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When silence is met with skepticism

Published October 30, 2005

A Fifth Amendment Communist was condemned by his silence. When a witness refused to deny being a Communist before the House Un-American Activities Committee, everyone presumed he must be one. His refusal to cooperate was as damning as a spill-your-guts confession. Privacy is just so suspicious.

But then there are people like Shannon Kohler, who remind us of why the founders took pains to give us all a zone of privacy that can't be breached by government without good cause.

Kohler is described by his attorney as "as close as I've seen to a true libertarian." When hysteria over a serial rapist and killer in Baton Rouge, La., was reaching its apex in 2002, Kohler refused to participate in the DNA dragnet that followed. More than 1,000 white males were asked to "volunteer" to prove their innocence by providing a buccal swab for DNA testing; 15 or so refused. Kohler, a middle-aged welder, was one of them.

Kohler claims that detectives from a task force of state and local law enforcement told him that if he refused, they would get a court order to force him to give up his DNA and his name might be revealed as a result. Kohler stuck to his guns, and the police made good on their threat.

They got a court order based on the flimsiest of evidence, and Kohler's name was broadcast worldwide as a suspect in the killings. Dennis Whalen, Kohler's attorney, says after the publicity, Kohler "was turned down on a bunch of employment." Kohler's lawsuit for rights violations is now in a federal appeals court.

But Kohler was innocent, as were the other men who refused, as were the 1,000 white men who gave up their genetic blueprint. The DNA found at the crime scenes ended up matching Derrick Todd Lee, an African-American.

In the past 10 years, DNA sweeps have become increasingly popular as a law enforcement tool of convenience. According to a 2004 study done by Sam Walker, a professor of criminal justice at the University of Nebraska at Omaha, they are remarkably inefficient uses of police resources. But they make good headlines and create the illusion that the police are actively investigating a particularly heinous crime.

Of the 18 cases Walker studied, only one resulted in identifying the criminal suspect. That case involved the sexual assault of a nursing home resident in Massachusetts. The police tested men who worked there and had access to the victim. It was a small and exacting sample, a procedure far different from how DNA dragnets usually operate.

Typically, sweeps involve populations of hundreds, chosen based on general characteristics such as sex, race and approximate age. In such cases, police have come up empty with no viable suspect, but they leave behind magnified racial and ethnic resentment and people who feel they were intimidated into cooperating.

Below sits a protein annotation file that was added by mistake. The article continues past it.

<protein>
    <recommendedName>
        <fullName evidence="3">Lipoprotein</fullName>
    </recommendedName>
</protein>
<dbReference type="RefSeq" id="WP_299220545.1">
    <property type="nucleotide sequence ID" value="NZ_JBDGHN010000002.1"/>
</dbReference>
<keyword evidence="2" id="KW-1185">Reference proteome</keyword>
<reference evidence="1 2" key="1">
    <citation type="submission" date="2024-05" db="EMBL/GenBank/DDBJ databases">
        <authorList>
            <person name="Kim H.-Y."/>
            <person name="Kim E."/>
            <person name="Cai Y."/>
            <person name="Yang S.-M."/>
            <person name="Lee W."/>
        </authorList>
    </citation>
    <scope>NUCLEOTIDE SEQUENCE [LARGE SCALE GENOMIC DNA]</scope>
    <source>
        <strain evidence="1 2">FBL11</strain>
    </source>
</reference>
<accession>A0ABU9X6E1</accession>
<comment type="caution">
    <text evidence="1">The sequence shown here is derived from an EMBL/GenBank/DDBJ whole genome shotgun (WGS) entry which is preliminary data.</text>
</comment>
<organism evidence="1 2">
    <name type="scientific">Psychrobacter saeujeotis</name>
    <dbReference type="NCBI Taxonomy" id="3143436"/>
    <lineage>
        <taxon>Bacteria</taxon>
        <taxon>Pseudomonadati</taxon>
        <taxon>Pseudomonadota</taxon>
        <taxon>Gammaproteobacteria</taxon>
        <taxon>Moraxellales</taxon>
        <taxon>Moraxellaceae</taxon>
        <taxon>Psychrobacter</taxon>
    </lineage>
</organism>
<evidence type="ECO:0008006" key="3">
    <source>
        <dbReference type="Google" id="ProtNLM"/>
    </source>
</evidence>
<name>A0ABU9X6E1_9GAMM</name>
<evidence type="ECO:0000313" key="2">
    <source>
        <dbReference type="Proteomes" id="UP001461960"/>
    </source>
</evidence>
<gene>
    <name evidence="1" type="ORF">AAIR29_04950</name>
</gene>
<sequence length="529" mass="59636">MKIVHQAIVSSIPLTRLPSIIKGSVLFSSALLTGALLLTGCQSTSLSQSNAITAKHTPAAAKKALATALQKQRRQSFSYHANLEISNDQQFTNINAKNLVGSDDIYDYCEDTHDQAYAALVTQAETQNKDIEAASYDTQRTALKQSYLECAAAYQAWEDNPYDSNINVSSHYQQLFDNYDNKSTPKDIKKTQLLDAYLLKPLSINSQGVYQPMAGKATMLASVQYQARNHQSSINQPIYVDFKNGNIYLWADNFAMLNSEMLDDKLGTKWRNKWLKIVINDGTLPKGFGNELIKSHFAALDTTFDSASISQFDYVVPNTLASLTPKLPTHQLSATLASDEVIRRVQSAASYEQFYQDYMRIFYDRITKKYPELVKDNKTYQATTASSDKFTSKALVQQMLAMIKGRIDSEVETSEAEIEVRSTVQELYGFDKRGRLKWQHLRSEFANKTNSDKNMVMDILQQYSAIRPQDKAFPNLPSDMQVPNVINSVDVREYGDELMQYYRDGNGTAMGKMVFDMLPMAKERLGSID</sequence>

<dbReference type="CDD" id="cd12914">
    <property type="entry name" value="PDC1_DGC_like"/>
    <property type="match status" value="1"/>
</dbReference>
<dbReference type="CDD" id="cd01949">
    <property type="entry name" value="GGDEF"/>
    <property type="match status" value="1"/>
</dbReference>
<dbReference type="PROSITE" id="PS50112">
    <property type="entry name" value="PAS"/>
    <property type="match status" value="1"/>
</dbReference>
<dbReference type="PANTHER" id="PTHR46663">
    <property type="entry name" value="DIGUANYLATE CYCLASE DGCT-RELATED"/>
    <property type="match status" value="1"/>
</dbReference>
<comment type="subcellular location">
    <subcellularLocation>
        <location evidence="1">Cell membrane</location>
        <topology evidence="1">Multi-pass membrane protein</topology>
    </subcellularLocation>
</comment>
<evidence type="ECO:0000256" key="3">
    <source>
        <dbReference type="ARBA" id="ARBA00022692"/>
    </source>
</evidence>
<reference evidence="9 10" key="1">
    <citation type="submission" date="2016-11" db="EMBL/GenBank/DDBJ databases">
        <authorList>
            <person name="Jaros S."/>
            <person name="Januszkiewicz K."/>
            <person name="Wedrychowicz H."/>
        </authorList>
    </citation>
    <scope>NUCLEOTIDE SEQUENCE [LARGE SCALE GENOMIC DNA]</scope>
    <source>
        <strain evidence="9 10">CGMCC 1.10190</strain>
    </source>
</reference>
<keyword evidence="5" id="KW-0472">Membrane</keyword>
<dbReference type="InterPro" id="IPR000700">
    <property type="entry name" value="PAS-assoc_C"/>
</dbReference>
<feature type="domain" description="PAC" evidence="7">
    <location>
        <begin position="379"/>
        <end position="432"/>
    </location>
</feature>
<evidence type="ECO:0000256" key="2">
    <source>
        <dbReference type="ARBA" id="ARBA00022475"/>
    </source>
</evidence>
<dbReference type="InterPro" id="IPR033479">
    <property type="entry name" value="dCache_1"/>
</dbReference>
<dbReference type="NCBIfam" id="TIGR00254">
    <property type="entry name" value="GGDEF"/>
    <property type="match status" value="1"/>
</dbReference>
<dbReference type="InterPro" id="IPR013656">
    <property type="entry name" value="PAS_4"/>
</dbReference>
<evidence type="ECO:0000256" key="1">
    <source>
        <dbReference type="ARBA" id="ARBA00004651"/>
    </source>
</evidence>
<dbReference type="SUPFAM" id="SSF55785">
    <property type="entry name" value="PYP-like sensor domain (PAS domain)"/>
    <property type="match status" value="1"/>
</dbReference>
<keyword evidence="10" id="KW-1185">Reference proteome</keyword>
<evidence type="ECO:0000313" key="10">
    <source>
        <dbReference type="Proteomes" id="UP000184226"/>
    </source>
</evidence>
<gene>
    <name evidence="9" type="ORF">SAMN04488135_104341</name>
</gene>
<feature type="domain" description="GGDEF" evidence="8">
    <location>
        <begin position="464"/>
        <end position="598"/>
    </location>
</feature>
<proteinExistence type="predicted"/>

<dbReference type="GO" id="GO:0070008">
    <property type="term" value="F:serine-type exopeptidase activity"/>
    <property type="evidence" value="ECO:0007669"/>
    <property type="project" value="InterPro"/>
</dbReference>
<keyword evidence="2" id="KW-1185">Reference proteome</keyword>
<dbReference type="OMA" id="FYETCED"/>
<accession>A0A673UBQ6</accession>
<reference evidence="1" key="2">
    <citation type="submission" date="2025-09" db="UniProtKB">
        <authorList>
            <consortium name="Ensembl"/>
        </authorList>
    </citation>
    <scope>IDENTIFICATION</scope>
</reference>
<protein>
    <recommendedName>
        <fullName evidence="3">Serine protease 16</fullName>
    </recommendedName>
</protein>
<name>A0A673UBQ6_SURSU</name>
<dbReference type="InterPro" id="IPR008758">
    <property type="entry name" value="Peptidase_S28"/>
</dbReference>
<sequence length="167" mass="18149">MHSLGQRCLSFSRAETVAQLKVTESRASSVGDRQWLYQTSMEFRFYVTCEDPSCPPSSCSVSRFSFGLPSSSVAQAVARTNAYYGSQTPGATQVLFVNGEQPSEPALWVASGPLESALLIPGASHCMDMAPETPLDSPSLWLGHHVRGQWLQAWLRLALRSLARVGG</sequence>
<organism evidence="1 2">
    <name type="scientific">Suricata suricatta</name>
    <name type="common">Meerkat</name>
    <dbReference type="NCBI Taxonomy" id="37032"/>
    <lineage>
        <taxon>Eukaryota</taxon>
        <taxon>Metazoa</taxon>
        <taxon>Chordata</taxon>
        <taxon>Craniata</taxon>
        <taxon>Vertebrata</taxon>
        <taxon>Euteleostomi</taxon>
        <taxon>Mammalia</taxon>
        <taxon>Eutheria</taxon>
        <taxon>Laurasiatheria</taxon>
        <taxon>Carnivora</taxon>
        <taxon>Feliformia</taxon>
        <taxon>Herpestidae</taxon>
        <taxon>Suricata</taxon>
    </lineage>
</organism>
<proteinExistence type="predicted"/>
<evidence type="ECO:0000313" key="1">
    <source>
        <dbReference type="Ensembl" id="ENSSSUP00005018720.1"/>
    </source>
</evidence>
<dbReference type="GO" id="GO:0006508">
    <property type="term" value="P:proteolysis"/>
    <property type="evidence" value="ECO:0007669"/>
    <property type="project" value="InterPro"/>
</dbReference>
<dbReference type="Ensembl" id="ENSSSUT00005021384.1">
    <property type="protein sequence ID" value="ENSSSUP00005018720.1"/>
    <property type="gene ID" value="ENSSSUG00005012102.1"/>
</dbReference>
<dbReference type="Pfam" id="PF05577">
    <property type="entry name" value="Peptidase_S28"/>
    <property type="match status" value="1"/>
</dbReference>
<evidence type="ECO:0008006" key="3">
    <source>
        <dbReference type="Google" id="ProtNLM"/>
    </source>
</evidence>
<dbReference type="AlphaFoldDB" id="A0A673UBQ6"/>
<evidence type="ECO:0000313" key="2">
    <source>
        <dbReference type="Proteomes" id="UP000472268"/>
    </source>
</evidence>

I can see why DNA is such a compelling tool. It is a forensic home run, almost like having a Polaroid of the guy in the act. Law enforcement must dream of the day when everyone's DNA is collected in a database and solving crime is merely a matter of matching up double helixes from the world's population.

But I dread that day. Remember that scene in the movie Gattaca? Ethan Hawke's character fastidiously vacuums his computer keyboard to make sure every errant skin cell is sucked off so he couldn't be identified.

We are inching closer to that dystopia. To my mind, convicted felons and certain categories of misdemeanants are the only ones who have forfeited their privacy rights and should expect to have their DNA stored in government databases. But a misguided amendment has been attached to the Senate reauthorization of the Violence Against Women Act that would allow DNA collected from arrestees - people presumed innocent - to be uploaded into the national DNA database. When the government can justify storing the DNA of people who get arrested, just in case it might come in handy later on, it's not a big jump to the rest of us.

In a number of the DNA sweep cases, the men who cooperated and proved themselves innocent ended up having to sue the law enforcement agency to expunge their DNA fingerprints from the database. This resistance from policing agencies shows just how desirous they are to expand their collection of genetic imprints.

DNA sweeps turn the presumption of innocence on its head, making entire populations feel like suspects who either have to give up a highly revealing bit of themselves or be marked as having something to hide. Leave me alone - the very impulse the Constitution protects - is not an option. Just ask Shannon Kohler.

[Last modified October 29, 2005, 02:30:05]

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